What I Said about Masks at the School Board Meeting

New blog post from @Kathryn_Applegate

After a school board COVID policy effectively made masks optional, my husband and I immediately wrote to the principal about our concerns. I was invited to share them at the next board meeting.

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What a wonderful, well organized and respectful presentation! I am sharing this with a superintendent of another Public School in our West Michigan area who is trying to help with masks. I’m going to share it with our office, too. As a family practice doctor, I fully support wearing masks. In our Christian School, only one other family wears masks besides ours, just north of where you live. Our kids feel the pain " but they do also learn a lot about integrity and standing up for what you believe, as I believe your kids do. Thank you

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Good effort, @Kathryn_Applegate

Sometimes all we can do is keep saying the same things, even when it feels like no one is listening.

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Disappointing that a Christian school would defy public health orders, but I’m glad that @Kathryn_Applegate spoke up.

It’s true that children are at much less risk of severe disease, but as we all have learned, co-morbidities are a gamechanger. A Nov. 2020 “white paper” analyzed data from the nation’s largest private healthcare claims database to “rank” the Risk Factors for COVID-19 Mortality among Privately Insured Patients. Two quick caveats: privately insured patients have better outcomes, and the data was compiled before the Delta variant became widespread. In other words, these numbers are about as “rosy” as they can get, and the picture is still bleak.

Across all age groups, the Top 4 comorbidity risk factors for death from COVID-19 were

  1. Lung cancer: 7x more likely to die.
  2. Developmental disorders (eg, developmental disorders of speech and language, developmental disorders of scholastic skills, central auditory processing disorders): 3x more likely to die.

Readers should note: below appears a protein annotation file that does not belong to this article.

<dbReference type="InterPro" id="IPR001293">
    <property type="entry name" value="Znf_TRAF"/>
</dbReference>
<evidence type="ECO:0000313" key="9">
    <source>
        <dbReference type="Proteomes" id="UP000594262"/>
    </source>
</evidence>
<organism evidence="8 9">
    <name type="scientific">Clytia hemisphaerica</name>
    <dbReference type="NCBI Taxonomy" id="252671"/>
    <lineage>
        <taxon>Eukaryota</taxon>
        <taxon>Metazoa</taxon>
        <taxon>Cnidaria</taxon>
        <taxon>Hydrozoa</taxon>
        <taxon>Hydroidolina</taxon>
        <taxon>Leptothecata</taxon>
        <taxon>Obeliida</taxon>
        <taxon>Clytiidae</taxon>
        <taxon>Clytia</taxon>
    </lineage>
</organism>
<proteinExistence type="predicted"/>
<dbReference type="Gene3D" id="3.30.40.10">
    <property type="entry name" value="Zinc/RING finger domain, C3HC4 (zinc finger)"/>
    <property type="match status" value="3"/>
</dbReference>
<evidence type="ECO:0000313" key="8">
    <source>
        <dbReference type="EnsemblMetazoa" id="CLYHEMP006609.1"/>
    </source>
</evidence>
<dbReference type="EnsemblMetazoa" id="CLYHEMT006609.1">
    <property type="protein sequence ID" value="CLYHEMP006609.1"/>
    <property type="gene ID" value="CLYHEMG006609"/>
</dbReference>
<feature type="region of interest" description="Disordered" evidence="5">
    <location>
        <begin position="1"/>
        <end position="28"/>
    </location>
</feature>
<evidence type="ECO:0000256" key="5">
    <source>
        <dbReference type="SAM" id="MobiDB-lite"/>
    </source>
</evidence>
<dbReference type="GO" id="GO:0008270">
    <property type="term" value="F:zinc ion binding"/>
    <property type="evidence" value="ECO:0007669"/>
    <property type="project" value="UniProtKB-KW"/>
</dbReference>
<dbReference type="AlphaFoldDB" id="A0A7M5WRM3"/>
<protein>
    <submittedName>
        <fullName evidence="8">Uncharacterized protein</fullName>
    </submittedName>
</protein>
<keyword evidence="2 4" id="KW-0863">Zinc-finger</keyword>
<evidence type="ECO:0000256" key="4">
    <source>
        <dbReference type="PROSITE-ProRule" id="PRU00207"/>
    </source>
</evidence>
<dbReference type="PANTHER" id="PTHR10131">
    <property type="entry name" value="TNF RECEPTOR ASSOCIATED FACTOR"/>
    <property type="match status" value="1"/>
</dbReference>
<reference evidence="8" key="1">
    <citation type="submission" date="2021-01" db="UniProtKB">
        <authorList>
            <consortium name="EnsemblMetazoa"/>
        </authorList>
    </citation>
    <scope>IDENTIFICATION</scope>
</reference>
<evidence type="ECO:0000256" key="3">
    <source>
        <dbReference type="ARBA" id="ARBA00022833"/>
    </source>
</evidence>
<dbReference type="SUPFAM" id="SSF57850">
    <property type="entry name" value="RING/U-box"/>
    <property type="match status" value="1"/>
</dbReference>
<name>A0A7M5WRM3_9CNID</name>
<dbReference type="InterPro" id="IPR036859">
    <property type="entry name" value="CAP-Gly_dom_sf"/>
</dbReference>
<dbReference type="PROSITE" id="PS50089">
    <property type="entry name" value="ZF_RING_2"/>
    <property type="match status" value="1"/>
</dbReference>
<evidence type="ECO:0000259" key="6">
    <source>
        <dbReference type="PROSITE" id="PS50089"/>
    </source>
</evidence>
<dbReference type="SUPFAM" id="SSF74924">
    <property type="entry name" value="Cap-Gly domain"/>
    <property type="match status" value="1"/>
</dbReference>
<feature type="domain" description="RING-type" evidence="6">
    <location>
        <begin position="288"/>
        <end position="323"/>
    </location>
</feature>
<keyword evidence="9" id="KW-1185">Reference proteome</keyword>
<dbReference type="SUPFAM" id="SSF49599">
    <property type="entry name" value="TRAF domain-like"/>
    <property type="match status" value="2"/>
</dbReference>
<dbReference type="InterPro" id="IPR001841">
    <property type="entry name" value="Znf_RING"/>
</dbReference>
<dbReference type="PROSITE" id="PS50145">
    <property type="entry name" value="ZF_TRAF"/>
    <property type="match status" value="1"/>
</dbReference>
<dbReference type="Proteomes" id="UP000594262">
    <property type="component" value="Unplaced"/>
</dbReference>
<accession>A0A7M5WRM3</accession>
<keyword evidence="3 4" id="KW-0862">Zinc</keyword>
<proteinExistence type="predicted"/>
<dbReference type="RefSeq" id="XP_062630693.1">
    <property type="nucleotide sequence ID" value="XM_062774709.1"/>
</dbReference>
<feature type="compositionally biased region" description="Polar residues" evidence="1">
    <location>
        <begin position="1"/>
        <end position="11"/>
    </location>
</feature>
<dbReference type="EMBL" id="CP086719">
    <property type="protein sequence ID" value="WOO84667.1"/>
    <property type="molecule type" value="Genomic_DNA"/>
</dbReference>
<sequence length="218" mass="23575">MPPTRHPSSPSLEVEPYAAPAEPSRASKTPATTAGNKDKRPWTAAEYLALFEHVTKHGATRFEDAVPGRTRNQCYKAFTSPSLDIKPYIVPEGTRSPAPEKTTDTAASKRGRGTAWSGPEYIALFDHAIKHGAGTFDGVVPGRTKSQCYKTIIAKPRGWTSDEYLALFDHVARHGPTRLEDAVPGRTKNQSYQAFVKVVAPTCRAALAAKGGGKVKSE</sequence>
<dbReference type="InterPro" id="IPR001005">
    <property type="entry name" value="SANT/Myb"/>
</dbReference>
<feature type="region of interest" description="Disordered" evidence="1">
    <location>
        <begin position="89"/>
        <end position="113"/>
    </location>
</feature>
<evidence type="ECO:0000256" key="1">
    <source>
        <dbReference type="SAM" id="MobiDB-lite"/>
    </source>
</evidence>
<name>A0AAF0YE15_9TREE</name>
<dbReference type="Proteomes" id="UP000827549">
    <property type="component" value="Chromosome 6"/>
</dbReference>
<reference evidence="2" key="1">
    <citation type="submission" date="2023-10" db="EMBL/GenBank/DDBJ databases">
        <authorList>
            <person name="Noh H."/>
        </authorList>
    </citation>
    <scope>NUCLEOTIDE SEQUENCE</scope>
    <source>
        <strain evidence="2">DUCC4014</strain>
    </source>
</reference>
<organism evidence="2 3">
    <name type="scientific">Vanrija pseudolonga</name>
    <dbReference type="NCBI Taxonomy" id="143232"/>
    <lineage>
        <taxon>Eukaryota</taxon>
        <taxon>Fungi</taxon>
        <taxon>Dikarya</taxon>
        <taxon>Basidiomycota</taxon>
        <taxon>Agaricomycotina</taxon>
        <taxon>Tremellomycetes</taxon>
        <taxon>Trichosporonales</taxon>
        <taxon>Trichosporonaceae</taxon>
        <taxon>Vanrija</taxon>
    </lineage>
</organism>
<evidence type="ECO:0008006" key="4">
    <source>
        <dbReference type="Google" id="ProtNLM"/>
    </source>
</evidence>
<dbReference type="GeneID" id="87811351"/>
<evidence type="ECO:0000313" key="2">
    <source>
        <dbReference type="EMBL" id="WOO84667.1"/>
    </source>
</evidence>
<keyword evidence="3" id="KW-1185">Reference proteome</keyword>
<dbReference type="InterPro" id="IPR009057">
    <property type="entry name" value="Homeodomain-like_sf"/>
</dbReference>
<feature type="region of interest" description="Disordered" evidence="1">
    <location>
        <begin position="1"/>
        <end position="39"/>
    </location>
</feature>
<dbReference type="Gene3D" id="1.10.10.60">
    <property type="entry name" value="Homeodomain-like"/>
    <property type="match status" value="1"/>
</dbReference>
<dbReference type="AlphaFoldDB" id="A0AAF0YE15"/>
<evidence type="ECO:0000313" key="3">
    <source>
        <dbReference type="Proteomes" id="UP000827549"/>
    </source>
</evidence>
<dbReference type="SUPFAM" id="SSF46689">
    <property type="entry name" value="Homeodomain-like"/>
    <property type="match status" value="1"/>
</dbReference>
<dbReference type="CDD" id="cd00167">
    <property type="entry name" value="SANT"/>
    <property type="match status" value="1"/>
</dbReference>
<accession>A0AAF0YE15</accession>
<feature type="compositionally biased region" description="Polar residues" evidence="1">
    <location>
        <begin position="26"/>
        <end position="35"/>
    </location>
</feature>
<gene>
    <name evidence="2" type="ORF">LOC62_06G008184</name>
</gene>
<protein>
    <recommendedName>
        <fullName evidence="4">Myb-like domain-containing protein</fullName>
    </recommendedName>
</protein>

3. Intellectual disabilities and related conditions (Down syndrome and other chromosomal anomalies; mild, moderate, severe and profound intellectual disabilities; and congenital malformations, such as certain disorders that cause microcephaly): 2.75x more likely to die.
  4. Chronic Kidney Disease: almost 2x more likely to die.

The “forgotten population” in the school masking debate are special education students. “Developmental disorders” in the study can be translated as “learning disabilities” in the classroom. SPED students typically represent 10-15% of the school population, and they are at much greater risk of severe COVID. All across social media, I’ve seen parents of SPED kids who are scared to death to send their children to school, for good reason.

If giving these little ones a only cup of cold water to drink is worthy of reward, surely wearing a mask is a greater act.

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Our local school board voted to have masks temporarily a few weeks ago, but the vocal local crowd forced them to backtrack. Honestly, I have about given up on masks, now that Delta seems to be retreating locally, and try to encourage vaccination. I bet when the vaccine is available for school age kids, it is going to be a mess again in our region.